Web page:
A clear 93% majority of Green delegates backed the coalition pact that was already approved by their party leadership and Kurz's Austrian People's Party earlier this week. Out of 264 delegates, 246 voted in favor of the pact with only 15 voting against or abstaining.
Werner Kogler, the leader of the Greens, had urged delegates to put aside concerns about entering into a coalition with Kurz's conservatives and recognize the opportunity to achieve progress on issues such as cutting child poverty, increasing government transparency and combating climate change. He noted that months of negotiations with the People's Party had already produced a plan for a 2021 tax reform that emphasizes environmental protection.
“Big, fat, stinking diesel SUVs are going to get more expensive,” Kogler told the party meeting in Salzburg, citing the current wildfires in distant Australia as an example of natural disasters already being fueled by climate change.
The Greens want Austria to become carbon-neutral in 2040, a decade earlier than the European Union’s target. The party made strong gains in September's national election on the back of mounting voter concern about climate change. It took almost 14% of the vote, coming fourth behind the far-right Freedom Party, the center-left Social Democrats and Kurz's party, which alone received more than 37% of the vote.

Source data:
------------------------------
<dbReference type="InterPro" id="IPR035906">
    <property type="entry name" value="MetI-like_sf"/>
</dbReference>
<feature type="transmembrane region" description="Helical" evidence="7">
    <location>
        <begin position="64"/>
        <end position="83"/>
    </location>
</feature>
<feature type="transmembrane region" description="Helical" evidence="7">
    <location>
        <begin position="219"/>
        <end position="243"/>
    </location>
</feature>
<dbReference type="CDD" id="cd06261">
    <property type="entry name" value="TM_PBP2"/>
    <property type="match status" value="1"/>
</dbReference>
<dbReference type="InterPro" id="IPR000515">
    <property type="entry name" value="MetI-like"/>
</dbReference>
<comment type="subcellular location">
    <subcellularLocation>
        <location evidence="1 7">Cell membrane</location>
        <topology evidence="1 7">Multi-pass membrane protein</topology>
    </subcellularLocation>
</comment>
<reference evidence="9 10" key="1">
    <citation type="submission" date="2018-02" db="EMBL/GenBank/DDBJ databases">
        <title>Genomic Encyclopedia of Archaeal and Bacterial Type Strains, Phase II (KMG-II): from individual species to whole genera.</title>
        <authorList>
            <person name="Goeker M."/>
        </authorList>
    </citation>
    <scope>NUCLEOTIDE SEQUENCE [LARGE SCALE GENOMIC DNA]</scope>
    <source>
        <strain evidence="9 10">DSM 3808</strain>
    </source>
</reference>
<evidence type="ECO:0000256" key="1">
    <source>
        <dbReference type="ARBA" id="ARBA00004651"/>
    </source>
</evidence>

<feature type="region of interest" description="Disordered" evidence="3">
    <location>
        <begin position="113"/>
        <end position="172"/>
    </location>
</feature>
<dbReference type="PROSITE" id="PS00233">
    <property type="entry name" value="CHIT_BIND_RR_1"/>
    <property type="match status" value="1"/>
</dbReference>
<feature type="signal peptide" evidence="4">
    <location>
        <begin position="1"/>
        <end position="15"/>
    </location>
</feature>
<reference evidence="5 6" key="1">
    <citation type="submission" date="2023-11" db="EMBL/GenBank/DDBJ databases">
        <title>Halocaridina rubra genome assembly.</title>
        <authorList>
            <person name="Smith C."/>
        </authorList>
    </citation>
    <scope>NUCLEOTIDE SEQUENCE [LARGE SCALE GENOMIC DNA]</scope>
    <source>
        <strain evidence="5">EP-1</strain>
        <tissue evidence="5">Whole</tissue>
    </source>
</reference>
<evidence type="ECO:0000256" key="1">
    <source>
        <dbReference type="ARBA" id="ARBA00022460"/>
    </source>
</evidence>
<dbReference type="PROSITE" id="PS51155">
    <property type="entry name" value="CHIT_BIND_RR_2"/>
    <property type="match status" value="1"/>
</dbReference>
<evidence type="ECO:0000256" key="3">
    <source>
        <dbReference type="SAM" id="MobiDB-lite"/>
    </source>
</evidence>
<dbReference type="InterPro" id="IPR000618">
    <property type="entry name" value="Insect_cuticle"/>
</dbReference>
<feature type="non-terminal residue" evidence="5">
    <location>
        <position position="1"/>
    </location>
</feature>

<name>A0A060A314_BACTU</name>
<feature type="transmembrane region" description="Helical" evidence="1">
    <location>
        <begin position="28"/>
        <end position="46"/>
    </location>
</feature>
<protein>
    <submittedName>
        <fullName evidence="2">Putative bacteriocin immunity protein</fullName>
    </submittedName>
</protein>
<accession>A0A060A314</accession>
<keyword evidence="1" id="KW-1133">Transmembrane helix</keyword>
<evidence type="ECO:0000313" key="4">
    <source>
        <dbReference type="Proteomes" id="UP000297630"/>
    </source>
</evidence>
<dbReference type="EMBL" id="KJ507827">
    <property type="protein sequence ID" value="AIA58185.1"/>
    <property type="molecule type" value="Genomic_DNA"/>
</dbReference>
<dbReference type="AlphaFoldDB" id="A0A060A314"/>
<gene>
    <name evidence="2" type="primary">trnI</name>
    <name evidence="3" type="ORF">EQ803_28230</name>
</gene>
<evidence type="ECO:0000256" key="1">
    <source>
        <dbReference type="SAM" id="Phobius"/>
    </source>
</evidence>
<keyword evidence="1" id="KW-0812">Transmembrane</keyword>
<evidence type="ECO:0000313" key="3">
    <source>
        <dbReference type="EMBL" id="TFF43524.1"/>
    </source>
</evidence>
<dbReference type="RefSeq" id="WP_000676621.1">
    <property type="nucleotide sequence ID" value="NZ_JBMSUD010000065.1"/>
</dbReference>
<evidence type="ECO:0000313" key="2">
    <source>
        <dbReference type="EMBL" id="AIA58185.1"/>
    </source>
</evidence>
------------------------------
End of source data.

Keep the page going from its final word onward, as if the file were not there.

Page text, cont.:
The election became necessary after the collapse of Kurz's previous coalition government with the Freedom Party following the release of a video showing the far right's then-leader, Heinz-Christian Strache, offering favors to a purported Russian investor.
The Austrian coalition is being closely watched as a possible template for a future government in neighboring Germany, where the Green party has also been riding high in recent polls. Chancellor Angela Merkel's current coalition partner, the center-left Social Democrats, have meanwhile dropped to an all-time low.
The new Austrian government will see Kurz reclaim the title of Europe's youngest head of government, at 33. Kobler will become Vice Chancellor, while fellow Green party member Leonore Gewessler will lead a new ‘super ministry’ overseeing environment, energy and infrastructure. The 42-year-old was previously the political head of the environmental campaign group Global 2000.
The Greens will also send the first Austrian of immigrant background into government. Jurist Alma Zadic, whose family fled to Austria from war-torn Bosnia when she was ten years old, will take the justice portfolio
Interim Foreign Minister Alexander Schallenberg will remain in post. Although not formally a member of the People's Party he has close ties to Kurz.